• Join over 1.2 million students every month
  • Accelerate your learning by 29%
  • Unlimited access from just £6.99 per month

What is Simon's role in the novel "Lord of the Flies"?

Extracts from this document...


´╗┐Discuss Golding's presentation of Simon. What is his role within the novel? Georgia Bron In the novel 'Lord of the Flies' by William Golding, Simon plays a very important part. He is constantly shown to be the Christ-like figure among the boys and he performs acts in the story that could be compared to acts from the bible. He is all goodness and proves this in good deeds, which are performed, at times, in the face of adversity from the other boys. Simon?s character changes the novel from an adventure story to a story that depicts a battle between good and evil. This theme is one that was influenced by Golding's own experiences of atrocities in World War II. When Simon is first introduced to the story he is marching in the choir. He makes a significant entrance when he faints as the choir arrives at the assembly platform. Jack, the leader of the choir, describes him as 'always throwing a faint'. He then carries on explaining the places the choir have sung in, where Simon has fainted; 'Gib, Addis and at Matins over the precentor'. Through the story Simon shows to have an illness because he faints or passes out several times, this could be epilepsy. Jack, in the novel tends to point this out to others, sees his faints as a weakness. When Simon wakes he looks at Ralph, then introduces himself. ...read more.


This shows that Simon was scared of authority, and also that teachers and pupils may have bullied him for being quite strange, even though he was perfectly good. When the 'Lord of the Flies' is talking to Simon, the dialogue is like a schoolmaster is telling him off. 'You are a silly little boy just a silly ignorant little boy'. Then the 'Lord of the Flies' moves on and starts to tell Simon to go and play with the other boys, or they will think he is crazy. 'You'd better run off and play with the others'. 'You don't want Ralph to think you're batty, do you?' Then the 'Lord of the Flies' starts trying to scare Simon into thinking that no one on the island likes him. 'There isn't anyone to help you. Only me. And I'm the Beast'. Simon's reaction to this is to shout insults at the pig's head. 'Pig's head on a stick!' This is to show that Simon understands that this is all it is. Next the 'Lord of the Flies' starts to tell Simon that he can't kill it. 'Fancy thinking the Beast was something you could hunt and kill!' At the climax of the argument, the 'Lord of the Flies', starts to get 'waxy' with Simon. The 'Lord of the Flies' keeps telling Simon that if he tries to escape, it will be there. ...read more.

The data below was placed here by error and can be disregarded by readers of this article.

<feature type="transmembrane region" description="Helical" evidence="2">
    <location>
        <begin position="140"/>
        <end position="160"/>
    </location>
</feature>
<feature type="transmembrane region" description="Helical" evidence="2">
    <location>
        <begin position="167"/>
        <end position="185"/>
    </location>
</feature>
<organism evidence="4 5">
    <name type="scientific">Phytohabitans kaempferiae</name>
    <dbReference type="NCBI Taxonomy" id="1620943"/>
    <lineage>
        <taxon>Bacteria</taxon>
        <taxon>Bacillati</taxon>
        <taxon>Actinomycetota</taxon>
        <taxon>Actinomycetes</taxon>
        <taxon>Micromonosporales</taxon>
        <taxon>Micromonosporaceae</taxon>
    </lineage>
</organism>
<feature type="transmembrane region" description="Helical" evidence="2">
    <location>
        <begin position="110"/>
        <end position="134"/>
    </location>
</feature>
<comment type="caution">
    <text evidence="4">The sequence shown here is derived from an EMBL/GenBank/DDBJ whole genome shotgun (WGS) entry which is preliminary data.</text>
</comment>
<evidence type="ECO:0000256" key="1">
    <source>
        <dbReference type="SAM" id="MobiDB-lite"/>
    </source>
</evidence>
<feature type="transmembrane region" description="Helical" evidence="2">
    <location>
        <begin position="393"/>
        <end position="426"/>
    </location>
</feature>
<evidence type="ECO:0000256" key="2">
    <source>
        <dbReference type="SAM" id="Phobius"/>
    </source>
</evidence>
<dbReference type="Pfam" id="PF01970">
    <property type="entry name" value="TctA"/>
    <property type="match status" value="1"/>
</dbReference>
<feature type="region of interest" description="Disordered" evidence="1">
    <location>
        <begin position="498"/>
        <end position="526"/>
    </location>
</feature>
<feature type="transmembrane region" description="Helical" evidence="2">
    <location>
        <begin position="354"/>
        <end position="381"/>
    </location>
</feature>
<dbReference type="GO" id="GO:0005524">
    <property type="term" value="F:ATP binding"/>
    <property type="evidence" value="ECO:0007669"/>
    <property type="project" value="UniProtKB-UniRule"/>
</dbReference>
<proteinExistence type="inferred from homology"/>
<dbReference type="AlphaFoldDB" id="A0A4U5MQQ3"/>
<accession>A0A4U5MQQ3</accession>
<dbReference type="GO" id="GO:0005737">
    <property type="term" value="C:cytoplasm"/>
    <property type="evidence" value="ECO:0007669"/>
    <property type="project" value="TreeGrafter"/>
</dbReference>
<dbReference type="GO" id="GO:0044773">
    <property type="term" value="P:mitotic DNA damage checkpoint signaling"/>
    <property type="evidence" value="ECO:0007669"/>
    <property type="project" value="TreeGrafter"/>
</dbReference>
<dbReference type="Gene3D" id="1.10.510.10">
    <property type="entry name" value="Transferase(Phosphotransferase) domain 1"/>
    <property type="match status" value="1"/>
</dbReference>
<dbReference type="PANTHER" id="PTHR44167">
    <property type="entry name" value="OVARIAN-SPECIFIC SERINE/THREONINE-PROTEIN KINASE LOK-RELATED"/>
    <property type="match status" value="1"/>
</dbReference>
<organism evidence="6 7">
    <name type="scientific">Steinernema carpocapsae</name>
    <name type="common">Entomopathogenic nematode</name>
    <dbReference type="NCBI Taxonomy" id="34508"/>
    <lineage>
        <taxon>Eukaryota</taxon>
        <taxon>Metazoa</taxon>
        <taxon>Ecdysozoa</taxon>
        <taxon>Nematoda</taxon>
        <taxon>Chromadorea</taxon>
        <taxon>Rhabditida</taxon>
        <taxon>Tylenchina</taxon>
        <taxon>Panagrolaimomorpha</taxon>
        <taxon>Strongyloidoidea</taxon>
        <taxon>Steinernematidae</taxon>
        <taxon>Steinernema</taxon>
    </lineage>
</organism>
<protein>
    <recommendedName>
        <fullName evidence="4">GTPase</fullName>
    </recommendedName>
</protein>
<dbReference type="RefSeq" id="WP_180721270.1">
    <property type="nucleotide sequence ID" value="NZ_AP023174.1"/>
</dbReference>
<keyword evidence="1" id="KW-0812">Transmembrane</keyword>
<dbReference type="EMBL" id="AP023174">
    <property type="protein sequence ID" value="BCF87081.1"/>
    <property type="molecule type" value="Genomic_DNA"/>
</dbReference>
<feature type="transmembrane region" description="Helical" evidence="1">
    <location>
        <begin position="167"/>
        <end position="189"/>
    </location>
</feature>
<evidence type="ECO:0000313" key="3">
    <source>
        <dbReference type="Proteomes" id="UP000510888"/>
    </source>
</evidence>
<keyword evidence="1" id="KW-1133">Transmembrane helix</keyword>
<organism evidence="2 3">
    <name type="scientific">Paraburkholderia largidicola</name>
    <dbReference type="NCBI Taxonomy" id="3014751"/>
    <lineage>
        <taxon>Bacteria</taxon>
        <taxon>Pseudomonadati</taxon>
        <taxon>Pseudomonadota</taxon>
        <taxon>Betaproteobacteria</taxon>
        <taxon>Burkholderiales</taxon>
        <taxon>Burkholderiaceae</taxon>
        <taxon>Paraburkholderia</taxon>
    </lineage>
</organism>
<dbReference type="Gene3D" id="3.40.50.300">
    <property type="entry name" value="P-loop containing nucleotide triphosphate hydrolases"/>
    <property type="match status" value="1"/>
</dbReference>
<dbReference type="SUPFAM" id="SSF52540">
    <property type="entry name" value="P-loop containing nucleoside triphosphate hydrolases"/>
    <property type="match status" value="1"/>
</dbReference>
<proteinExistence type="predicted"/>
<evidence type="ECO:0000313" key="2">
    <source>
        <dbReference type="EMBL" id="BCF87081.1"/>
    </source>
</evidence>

Simon?s death was described as if he was becoming a part of nature. This is because he loved nature, and he proved with his special retreat. In his retreat, the butterflies represent his soul. These butterflies disappeared when the pig's head was put there. The flies from the smell of the rotting flesh, replaced the butterflies. Simon's passing to heaven can be compared to Christ's 'Ascension' to heaven. Golding's style makes Simon's end beautiful through his exceptional use of words and the English language. The sea takes Simon's body softly and merges it with the nature that he loved so much. To conclude, Simon is an important character to the novel because he is what every person should wish to be. The others bully him because they do not understand him and because he is different from them. The character Simon is perhaps, a role model for the rest of the world. It could really change a lot in the world, if people could at least try and be like Simon just as Christ wished that people could all live by his beliefs. However, in real life no matter how good people are, they have a certain amount of evil in them, but it is how they control this evil that is important. In the novel without Simon there is nothing to stop evil reigning supreme and anarchy taking control. This could be the message that Golding is conveying through the characterisation of Simon. ...read more.